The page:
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Big Al

Looking for some good humorous novels

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A cursory browse through Barnes & Noble reveals only about three kinds of books these days:

1. "History" books about wars and/or lawyers and/or politicians

2. Self-help books about everything, basically repeating the same thing as last year's self-help books (from people who've been in wars and/or lawyers and/or politicians)

3. Romance novels about wars and/or lawyers and/or politicians

Is there no such thing as a genuinely FUNNY novel anymore? Is the art of humor in fiction a dead one? Is Christopher Buckley the only one putting out thoughtful yet hilarious writings anymore?

Could any of you better-read folks give me any help in this department? I need a good laugh, and I don't mean a political one. :)

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Al,

I saw your thread and instantly thought "Christopher Buckley" but in reading the actual post I see that you already know about him. I have enjoyed his work ever since "The White House Mess" and while "Thank You For Smoking" was extremely funny I thought in the end he lost his nerve a bit. Have you seen his collection of humor pieces, Wry Martinis? I found that one in an amusing location: the "Drinks" subsection of the Cook Book section of a Barnes and Noble!

Another compilation book that has its moments is Coyote V. Acme

by Ian Frazier. The title essay imagines the opening statement of an attorney representing Wile E. Coyote in a product liability suit against the Acme Company.

I know you're asking for novels but thinking about Christopher Buckley brought me to these two recommendations.

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Have you read any John Barth? The Sot-Weed Factor is one of the funniest books I've ever read. It's basically a twisted love story embedded within a satire of American history, but it is not over-the-top in it's political implications. In fact, it can be just a really funny, somewhat peverse story if that's all you want it to be.

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Jonathan Coe - 'The Rotters Club' and 'What a Carve Up.' The former a hilarious account of a young lad growing up in 70s Britain (if you know the rock music of the time you will have found your ideal novel), the latter set against the rise of Thatcherism in the 80s.

Both absolutely hilarious.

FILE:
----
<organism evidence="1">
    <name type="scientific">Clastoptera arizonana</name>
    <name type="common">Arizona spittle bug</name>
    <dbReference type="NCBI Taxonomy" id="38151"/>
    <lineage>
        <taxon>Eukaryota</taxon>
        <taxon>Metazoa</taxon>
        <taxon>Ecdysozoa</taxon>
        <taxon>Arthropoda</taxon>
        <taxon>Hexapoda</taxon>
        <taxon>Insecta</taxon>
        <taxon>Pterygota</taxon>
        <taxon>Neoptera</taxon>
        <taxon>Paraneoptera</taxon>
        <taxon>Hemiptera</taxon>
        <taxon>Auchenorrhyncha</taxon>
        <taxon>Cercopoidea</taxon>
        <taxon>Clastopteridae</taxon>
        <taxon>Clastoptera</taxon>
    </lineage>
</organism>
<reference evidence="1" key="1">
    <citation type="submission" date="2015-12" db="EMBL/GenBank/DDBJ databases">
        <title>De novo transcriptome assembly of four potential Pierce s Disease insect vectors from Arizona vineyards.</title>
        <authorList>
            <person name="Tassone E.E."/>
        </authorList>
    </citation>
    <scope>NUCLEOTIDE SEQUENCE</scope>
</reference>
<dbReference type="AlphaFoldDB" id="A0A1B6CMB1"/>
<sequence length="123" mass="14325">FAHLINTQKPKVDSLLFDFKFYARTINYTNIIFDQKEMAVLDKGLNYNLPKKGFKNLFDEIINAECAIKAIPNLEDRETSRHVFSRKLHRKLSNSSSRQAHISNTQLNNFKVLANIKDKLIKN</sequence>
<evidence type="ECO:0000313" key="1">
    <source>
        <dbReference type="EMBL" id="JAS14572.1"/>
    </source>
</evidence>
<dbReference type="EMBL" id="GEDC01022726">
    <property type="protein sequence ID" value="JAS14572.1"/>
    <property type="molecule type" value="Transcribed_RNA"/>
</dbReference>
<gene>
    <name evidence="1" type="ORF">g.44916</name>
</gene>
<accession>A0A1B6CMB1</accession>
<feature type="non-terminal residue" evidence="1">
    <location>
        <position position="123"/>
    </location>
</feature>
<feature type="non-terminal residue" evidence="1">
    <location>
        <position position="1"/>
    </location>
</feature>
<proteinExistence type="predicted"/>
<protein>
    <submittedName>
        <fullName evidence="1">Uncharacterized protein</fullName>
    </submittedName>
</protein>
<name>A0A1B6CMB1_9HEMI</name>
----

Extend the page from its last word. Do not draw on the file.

Might be a bit too Brit for US tastes. Though I know from a discussion on the old Blue Note Board that these books had a following in the colonies!

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Jerome K. Jerome - THREE MEN IN A BOAT[to say nothing of a dog].

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Al,

I saw your thread and instantly thought "Christopher Buckley" but in reading the actual post I see that you already know about him. I have enjoyed his work ever since "The White House Mess" and while "Thank You For Smoking" was extremely funny I thought in the end he lost his nerve a bit. Have you seen his collection of humor pieces, Wry Martinis? I found that one in an amusing location: the "Drinks" subsection of the Cook Book section of a Barnes and Noble!

Another compilation book that has its moments is Coyote V. Acme

by Ian Frazier. The title essay imagines the opening statement of an attorney representing Wile E. Coyote in a product liability suit against the Acme Company.

I know you're asking for novels but thinking about Christopher Buckley brought me to these two recommendations.

Just out of curiousity, is the Coyote V. Acme essay the bit that appeared in National Lampoon so many years ago that I'm going to pretend someone told me about it so I don't seem so old...never mind; I don't know anything about it... :wacko:

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After all these years, this one remains humorous, IMO:

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Yes, John Barth! GILES GOAT-BOY is wickedly funny as well. Jim Dodge is another humorous author you might check (a different type of humor).

Giles Goat Boy is another great one, but for me it took a little longer to get going. Well worth a read, though.

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If you're somewhat into sports there's Steve Rushin's Road Trip, and as the title suggests, the SI writer takes a trip around the U.S. in search of grassroots/warmhearted/funny stories that permeate the small towns and big cities of sports-crazed America. Rushin's quite the writer with a knack of being able to convey hillarious passages about the most inconsequential things (like road signs, for instance). I've read this one twice, once on a road trip of my own.

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Some favorites of mine for their humor:

Philip K. Dick

Kingsley Amis

John Irving

and "The Confessions of Zeno"

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'Good Omens' by Neil Gaiman and Terry Pratchett. Anything by Terry Pratchett.